Blue Skies Thread, ICT Plans - Am I Missing Something? in General; Hi all - this seemed like the best place for this question, apologies if not.
A little background: We're a ...
26th October 2011, 10:48 AM #1
ICT Plans - Am I Missing Something?
Hi all - this seemed like the best place for this question, apologies if not.
A little background: We're a computing specialist school and have been for many years, we have around 900 desktops/laptops, 30-odd servers, 3x ESXi hosts, 3x SANs (two basic ones, one nice one), IWB and projector in every room, we run Office 2010, Adobe CS5, Visual Studio 2010, etc. In other words, we're relatively IT proficient here.
For the last 3 years, budget has been almost non-existent so we've just been keeping things ticking over. We're still on XP as we had quite a few machines that wouldn't handle Win7 well enough. Over the summer this year we had a decent amount of funding and replaced nearly 300 machines with high-spec Dells, so things are now much better and once we've got rid of the last old PCs we should be Win7-ready from a desktop hardware point of view.
I try to run things here like a business - everything integrates properly, single-sign-on wherever possible, handle everything in-house and outsource as little as possible, enterprise-grade hardware, etc. My plans were to finish moving to Server 2008, virtualise as much as possible, get Exchange 2010 with Exchange ActiveSync and Outlook Anywhere working properly, put Windows 7 on the desktops, and then we should be up to a decent level.
However, a couple of people very high up in the school like Apple and mobile devices. If they have their way I get the impression we'll be replacing a lot of our desktops with Macs and replacing laptops with iPads and whatever mobile device the kids bring with them. To me this seems... not so much a step backwards but a step in the wrong direction. We put in 16 Macs in Music over summer and they're nice, but they're quite specifically suited to multimedia work rather than most of the ICT-specific work in other places across the school. Running them also now means I'm having to manage two directories (AD and OD), two sets of Group Policies, we cannot repair them when they break like we do with PCs, obviously they're twice the cost, etc.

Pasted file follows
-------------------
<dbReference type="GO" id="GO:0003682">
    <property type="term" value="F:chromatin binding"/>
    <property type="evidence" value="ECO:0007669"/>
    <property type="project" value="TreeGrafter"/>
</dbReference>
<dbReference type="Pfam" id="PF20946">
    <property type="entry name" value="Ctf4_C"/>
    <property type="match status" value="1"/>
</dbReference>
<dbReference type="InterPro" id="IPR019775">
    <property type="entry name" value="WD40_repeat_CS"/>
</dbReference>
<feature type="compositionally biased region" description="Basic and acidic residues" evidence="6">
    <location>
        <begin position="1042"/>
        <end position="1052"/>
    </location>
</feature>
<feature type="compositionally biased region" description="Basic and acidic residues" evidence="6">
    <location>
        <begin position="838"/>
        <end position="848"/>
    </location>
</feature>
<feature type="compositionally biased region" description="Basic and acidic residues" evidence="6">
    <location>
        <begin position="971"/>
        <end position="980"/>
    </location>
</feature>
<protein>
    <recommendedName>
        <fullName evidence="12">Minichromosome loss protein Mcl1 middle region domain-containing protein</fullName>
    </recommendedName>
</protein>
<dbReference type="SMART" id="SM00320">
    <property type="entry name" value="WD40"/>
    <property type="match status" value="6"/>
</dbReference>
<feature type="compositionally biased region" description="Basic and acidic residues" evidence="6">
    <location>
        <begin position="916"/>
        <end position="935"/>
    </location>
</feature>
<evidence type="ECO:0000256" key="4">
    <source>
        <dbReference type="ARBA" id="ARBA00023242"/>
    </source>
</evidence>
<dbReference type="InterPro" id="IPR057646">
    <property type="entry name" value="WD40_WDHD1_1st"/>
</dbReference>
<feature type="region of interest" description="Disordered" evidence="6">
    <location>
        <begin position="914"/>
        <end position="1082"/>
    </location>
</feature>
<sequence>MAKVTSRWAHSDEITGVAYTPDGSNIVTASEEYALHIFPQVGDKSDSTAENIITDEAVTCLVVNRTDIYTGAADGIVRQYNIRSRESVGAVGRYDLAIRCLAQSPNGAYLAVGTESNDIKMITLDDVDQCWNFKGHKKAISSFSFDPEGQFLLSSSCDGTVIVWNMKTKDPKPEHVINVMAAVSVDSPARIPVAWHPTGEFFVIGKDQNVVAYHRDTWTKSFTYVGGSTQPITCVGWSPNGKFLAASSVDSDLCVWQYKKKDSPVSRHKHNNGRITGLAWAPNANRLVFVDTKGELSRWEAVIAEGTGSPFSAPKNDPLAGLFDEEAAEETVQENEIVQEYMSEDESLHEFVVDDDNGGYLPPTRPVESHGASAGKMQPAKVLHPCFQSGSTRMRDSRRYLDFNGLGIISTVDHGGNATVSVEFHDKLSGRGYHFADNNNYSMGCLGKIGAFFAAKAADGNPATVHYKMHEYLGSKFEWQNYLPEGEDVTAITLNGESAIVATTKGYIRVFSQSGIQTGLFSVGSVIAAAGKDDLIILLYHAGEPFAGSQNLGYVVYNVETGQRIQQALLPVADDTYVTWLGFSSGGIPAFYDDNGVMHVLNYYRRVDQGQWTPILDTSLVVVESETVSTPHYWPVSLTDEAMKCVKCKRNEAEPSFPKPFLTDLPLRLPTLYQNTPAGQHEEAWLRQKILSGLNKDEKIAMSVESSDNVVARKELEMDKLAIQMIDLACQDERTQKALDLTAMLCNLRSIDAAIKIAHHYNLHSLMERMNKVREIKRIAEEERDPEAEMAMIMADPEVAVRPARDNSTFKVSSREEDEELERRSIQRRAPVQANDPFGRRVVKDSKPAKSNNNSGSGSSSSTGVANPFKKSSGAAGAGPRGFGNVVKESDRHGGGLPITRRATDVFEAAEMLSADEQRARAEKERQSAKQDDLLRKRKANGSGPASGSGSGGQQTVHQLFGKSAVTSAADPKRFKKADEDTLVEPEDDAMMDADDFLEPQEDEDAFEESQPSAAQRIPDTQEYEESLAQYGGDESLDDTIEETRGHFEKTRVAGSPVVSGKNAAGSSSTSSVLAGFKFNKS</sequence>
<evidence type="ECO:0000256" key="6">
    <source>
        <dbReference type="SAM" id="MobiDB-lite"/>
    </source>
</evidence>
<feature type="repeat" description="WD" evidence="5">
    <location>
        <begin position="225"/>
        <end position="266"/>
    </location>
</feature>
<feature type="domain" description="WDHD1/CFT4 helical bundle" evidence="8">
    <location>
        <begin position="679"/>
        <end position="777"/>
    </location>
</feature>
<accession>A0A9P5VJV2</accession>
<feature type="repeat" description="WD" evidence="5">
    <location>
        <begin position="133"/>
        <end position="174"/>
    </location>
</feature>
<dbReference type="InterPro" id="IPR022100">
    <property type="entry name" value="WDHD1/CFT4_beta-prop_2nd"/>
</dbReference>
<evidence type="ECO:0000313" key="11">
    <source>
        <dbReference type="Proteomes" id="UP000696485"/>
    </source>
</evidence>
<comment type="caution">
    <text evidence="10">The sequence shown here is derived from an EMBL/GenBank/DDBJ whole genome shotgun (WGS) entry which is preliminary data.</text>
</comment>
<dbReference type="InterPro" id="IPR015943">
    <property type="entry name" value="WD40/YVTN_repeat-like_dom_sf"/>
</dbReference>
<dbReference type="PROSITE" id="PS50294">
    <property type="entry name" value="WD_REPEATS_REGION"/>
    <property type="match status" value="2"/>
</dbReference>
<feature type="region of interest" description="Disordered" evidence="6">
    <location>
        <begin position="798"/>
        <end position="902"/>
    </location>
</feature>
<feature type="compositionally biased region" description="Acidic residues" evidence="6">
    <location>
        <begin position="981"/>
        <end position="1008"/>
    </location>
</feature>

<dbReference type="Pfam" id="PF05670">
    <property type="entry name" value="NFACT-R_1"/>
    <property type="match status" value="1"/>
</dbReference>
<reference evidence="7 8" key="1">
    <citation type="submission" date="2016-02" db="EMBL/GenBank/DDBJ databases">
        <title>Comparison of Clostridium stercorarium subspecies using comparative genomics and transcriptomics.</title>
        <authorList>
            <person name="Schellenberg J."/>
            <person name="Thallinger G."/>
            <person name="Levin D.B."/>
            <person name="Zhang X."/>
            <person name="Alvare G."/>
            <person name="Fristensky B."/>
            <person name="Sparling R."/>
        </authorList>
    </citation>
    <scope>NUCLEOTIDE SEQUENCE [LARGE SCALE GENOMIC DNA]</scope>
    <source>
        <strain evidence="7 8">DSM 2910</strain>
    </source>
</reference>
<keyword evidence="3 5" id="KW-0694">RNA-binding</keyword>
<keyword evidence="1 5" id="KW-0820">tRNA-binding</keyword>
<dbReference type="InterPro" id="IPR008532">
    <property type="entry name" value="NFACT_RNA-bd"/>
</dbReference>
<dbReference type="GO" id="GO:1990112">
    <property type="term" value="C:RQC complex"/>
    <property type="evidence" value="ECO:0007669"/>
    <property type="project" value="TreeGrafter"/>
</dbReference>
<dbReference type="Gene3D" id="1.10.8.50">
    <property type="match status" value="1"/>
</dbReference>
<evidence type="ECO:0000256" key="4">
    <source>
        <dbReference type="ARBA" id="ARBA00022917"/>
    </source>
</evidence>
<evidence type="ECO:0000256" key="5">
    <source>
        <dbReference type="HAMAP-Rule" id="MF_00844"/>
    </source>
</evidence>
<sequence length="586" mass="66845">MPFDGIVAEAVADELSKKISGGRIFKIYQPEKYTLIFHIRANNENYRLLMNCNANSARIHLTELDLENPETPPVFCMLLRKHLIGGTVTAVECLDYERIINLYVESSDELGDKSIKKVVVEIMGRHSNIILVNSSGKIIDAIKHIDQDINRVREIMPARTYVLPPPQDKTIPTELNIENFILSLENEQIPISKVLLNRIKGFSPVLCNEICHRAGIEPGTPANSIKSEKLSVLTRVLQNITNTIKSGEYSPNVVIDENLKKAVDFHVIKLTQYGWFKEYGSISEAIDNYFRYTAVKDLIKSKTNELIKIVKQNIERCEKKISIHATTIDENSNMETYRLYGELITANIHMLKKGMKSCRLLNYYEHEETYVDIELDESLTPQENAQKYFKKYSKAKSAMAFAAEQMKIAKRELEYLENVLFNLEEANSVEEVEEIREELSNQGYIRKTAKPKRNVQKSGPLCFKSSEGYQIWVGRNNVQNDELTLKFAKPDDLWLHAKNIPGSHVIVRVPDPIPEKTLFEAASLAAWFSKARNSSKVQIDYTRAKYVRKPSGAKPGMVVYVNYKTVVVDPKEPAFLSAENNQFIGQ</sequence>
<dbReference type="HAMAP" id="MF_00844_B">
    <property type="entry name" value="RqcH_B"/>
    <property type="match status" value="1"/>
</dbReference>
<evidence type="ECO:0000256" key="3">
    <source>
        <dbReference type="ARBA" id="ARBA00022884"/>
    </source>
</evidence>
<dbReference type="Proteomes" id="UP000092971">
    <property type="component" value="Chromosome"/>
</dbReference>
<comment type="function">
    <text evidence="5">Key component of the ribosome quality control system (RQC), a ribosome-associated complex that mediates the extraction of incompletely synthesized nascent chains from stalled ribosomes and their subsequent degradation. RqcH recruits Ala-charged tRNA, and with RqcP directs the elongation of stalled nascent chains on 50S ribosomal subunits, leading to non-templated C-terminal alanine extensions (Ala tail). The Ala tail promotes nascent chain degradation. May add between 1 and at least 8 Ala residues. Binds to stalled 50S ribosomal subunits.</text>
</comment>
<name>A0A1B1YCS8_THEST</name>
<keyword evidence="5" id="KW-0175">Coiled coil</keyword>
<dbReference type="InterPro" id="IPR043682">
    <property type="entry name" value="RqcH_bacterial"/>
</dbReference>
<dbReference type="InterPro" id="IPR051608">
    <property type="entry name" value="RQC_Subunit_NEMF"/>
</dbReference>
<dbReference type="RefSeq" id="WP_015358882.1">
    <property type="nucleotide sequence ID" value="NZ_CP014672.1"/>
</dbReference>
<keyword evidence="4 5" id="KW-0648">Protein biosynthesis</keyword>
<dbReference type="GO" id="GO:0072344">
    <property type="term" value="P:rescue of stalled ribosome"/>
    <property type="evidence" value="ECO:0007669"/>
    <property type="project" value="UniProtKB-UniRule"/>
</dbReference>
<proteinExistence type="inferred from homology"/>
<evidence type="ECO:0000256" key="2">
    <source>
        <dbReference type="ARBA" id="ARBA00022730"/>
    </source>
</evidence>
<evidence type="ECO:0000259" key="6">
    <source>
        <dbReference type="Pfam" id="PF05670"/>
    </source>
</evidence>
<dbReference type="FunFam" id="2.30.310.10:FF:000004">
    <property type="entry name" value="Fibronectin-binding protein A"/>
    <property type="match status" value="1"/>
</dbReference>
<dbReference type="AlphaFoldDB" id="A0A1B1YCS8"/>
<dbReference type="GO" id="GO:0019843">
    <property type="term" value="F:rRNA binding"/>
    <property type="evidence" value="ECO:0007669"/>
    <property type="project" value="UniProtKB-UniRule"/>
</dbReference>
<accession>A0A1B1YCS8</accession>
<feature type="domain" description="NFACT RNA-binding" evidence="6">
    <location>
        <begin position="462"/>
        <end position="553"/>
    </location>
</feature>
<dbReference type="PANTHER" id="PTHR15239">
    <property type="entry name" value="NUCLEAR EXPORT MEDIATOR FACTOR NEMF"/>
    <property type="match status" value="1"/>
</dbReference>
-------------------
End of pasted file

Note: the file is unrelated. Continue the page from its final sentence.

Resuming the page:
This is what management are reading when it comes to mobile devices: Maximum cloud coverage - Leader Magazine. I'm not even going to begin explaining my problems with that article. (although I'd start with the fact it claims that ICT "never really fulfilled its promise as [a] highly effective teaching and learning tool" (I disagree) and the fact he's comparing kids bringing a calculator from home to replace a school calculator to kids bringing a mobile phone from home to replace a school PC)
So, my question is this: Am I right for trying to maintain an enterprise-level network where everything is domain-based, can be managed in-house, is widely supported, and we use new technologies (e.g. iPads) to enhance this, or should I be embracing new technologies with no (or few) questions asked and be willing to replace the majority of our network with Apple kit?
Thanks in advance for any feedback.
IDG Tech News
26th October 2011, 10:54 AM #2
excellent quesion, I say go with it, We are all facing these issues
with apples as the latest fad, some say they are just toys, some say they are great learning devices.
An ultimate questions qould be , are they just a fad? i dont want to spend my ICT budget on.
But think about the future, if you have sharepoint / VLE and implement BYOD it may actually save money in the long run.
Microsoft Consumerization of IT Epipheo - YouTube
26th October 2011, 11:01 AM #3
The PC vs MAC question is only one is my eyes; value for money. What will these MACs do that a PC for half the price won't? nothing and that's the truth, not only will the outright cost be raised but the indirect and long term costs are realistically going to be multiplied. Having a mac is not an enhancement of anything.
Originally Posted by Duke
The iPad one is up in the air for me. yes they are more portable than a laptop but then, a notebook is cheaper and does more and in a better fashion. They have their uses but the reality is for the money, it's just not justifiable.